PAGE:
It is a great honour for the HPRS department to announce the publication of Dr Zbigniew Wojnowski‘s monograph book:
The Near Abroad:
Socialist Eastern Europe and Soviet Patriotism in Ukraine, 1956-1985
with Toronto University Press (click on the cover image to purchase).
From the Soviet perspective, Eastern Europe was the near abroad – more accessible than the capitalist West, yet also unambiguously foreign. Observing their western neighbours, citizens of the USSR developed new ideas about the role of states, borders, and national identities in the Soviet empire.
In The Near Abroad, Zbigniew Wojnowski traces how Soviet Ukrainian identities developed in dialogue and confrontation with the USSR’s neighbours in Eastern Europe. The author aptly challenges the dominant chronologies of late Soviet history by arguing that patriotism framed heated debates about the future of the Soviet state even amongst the rising tide of cynicism and disengagement from public life. Wojnowski’s insightful analysis illuminates the mental geographies that continue to shape relations and conflicts between Russia, Ukraine and Eastern Europe to this very day. Unlike most other histories of Ukraine, The Near Abroad does not reduce Ukrainian nationalism to anti-Soviet views and behaviours.
Advance praise for The Near Abroad:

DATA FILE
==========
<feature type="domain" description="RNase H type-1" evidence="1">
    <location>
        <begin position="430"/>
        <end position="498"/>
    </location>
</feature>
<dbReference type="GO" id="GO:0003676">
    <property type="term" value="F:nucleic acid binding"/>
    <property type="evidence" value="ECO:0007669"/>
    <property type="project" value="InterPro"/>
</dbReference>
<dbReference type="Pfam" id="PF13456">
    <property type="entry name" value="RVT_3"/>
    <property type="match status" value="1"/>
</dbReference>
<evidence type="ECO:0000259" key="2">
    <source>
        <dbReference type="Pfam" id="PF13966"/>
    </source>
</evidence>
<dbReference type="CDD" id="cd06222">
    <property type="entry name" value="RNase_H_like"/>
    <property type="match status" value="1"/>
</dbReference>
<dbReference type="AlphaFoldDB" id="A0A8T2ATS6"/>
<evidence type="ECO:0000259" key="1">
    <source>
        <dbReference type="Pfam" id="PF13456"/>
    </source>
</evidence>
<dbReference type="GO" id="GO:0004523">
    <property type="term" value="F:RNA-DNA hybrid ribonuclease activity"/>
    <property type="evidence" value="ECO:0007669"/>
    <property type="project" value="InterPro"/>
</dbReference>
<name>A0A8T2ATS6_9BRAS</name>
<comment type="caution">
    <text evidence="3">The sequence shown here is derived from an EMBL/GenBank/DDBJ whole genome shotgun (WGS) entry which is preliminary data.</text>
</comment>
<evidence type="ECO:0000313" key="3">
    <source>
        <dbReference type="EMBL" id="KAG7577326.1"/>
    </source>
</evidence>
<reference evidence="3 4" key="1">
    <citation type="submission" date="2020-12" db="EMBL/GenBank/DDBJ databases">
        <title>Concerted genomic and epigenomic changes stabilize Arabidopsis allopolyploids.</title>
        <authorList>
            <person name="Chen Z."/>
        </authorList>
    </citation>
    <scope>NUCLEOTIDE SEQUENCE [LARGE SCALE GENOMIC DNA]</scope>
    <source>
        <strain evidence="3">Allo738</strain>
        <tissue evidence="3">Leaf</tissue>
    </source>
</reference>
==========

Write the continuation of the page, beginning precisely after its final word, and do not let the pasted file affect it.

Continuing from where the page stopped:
“The Near Abroad is a brave book that makes bold claims. Marshalling and triangulating a wide range of sources, Zbigniew Wojnowski provides an informed and honest analysis of the strengths and weaknesses of those sources and how he works with them. The Near Abroad will be useful to those students, scholars, and members of the public alike, who want to understand the forces that forged today’s Ukraine, its relations with its neighbours, and its relationship with the West.
Tracy McDonald, Associate Professor of History, McMaster University
“In The Near Abroad, Zbigniew Wojnowski traces today’s crisis in Ukraine to late Soviet policies and politics, including an original use of the now familiar term ‘near abroad’ and the mobilization of World War II-era political labels like fascism. His conscious insistence not to treat Soviet Ukraine within the paradigm of Soviet nationality policies is a testament to the author’s originality.”
Mark von Hagen, Professor of History, Arizona State University